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Keeping them down on the farm

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Esther Cepeda
June 13, 2011
— Last week the White House announced it was forming what it called the first-ever council to address the unique challenges of rural America. The best news coverage the proclamation got was a mock story at the top of Comedy Central's political website.

Under the headline "White House rural council will blow your mind," the Onion-esque story described "a heady bit of breaking news" thusly: "OMG YOU GUUUUYS! It does NOT get BIGGER than THIS! ... President Obama has created a Rural Advisory Group."


OK, I admit that an announcement of a rural council doesn't exactly send shivers up the spine. Yet it should have gotten more attention.


About 60 million people live in rural America, and their needs are obviously similar to those of urban dwellers: access to credit, health care and the Internet, development of renewable energy, better school graduation rates and, of course, economic opportunities and jobs. But rural residents find it harder to meet those challenges because of a lack of infrastructure and interest.


As Agriculture Secretary Tom Vilsack, who will chair the new council, pointed out at the news conference, without rural America, city and suburban folks wouldn't have a ready supply of "food, feed, fiber, water, and an ever increasing amount of fuel. And a disproportionate ratio of military recruits comes from rural areas."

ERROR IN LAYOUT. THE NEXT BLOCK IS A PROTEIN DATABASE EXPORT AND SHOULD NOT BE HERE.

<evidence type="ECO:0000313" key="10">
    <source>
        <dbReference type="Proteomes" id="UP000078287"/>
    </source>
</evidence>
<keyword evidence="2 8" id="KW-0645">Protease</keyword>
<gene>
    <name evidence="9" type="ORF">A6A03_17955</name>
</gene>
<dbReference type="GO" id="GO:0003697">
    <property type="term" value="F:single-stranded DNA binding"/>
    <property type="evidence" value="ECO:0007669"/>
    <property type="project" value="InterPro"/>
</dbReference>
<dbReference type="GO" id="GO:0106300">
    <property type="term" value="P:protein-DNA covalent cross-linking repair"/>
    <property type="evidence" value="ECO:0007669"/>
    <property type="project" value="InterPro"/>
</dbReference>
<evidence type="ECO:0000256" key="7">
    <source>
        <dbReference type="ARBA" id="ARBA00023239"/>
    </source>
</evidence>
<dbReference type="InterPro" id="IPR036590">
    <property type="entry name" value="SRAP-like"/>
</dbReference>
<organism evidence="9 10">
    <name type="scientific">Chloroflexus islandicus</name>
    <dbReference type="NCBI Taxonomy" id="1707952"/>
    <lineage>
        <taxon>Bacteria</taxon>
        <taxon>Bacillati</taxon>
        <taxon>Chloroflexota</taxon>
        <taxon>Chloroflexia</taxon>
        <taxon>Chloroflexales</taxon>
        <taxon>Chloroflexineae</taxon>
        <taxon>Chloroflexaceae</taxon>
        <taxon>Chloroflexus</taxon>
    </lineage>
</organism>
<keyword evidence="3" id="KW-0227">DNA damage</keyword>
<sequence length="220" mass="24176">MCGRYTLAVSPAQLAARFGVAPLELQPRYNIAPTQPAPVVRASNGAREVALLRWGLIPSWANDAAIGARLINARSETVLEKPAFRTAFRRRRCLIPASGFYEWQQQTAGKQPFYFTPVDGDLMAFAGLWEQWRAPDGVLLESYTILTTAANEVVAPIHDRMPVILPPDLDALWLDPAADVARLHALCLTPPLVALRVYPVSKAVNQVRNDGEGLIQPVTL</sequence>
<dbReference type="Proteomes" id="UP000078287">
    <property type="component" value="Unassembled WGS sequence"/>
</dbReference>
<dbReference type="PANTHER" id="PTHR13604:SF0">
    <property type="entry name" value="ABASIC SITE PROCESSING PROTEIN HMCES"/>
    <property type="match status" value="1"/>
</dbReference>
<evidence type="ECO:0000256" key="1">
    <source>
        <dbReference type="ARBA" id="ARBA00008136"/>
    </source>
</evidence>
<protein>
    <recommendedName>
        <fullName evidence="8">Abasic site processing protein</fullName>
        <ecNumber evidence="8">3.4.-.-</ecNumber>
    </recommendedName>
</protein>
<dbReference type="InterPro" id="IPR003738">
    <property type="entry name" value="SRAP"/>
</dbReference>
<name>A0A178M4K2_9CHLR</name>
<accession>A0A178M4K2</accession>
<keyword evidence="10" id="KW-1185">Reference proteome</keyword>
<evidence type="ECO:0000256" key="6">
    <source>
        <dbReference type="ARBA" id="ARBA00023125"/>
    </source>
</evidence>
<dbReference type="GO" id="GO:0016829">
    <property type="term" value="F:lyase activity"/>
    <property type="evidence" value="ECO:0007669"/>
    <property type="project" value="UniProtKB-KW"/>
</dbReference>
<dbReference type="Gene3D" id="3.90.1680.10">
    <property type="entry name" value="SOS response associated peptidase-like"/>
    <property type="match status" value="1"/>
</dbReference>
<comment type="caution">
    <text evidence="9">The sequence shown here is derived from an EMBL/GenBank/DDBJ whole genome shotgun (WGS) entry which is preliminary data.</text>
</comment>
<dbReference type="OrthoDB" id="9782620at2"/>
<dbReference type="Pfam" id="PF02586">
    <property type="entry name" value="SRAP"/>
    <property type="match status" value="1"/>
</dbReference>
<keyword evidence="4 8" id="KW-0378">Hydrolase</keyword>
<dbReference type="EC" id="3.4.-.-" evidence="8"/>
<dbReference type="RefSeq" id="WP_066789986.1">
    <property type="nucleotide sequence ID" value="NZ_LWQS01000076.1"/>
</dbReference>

Basically, the heads of all the major executive branch departments, agencies, and offices are going to talk to each other about coordinating their efforts for rural America. Vilsack confirmed that this work habit is sadly lacking when he noted, "The left hand needs to know what the right hand is doing in order to leverage and use our resources more wisely."


Let's shudder that such obvious coordination is a light bulb that just now went on -- and hope common sense dictates that other issues can be tackled through this novel concept of talking to each other.


Cynics will say that history is littered with other White House initiatives, councils and agendas that never lived up to their potential. That's true, but even if the council only makes us recognize the value of what Interior Secretary Ken Salazar calls the "forgotten America," it will have at least been a partial success.


Dayton Duncan, documentary filmmaker and author of "Miles from Nowhere: Tales from America's Contemporary Frontier," told me that rural issues have, sadly, never been part of the national conversation.


"The people who live in rural areas always feel that they're overlooked either by their state government or by the federal government. To a great extent they're correct and sometimes heaven help them if they do get attention," Duncan told me. "There is a long and sad history of the federal government seeing places that are 'virtually uninhabited' as last in line for attention. But I think it's wonderful that an administration is trying to pull all these different elements together to look at rural places in a coordinated fashion. I guess the question is what comes of it."


Indeed, advocates and skeptics alike will rightly question what actually comes of the council's work. But what a worthwhile question to ask.


Esther Cepeda's email address is estherjcepeda@washpost.com.



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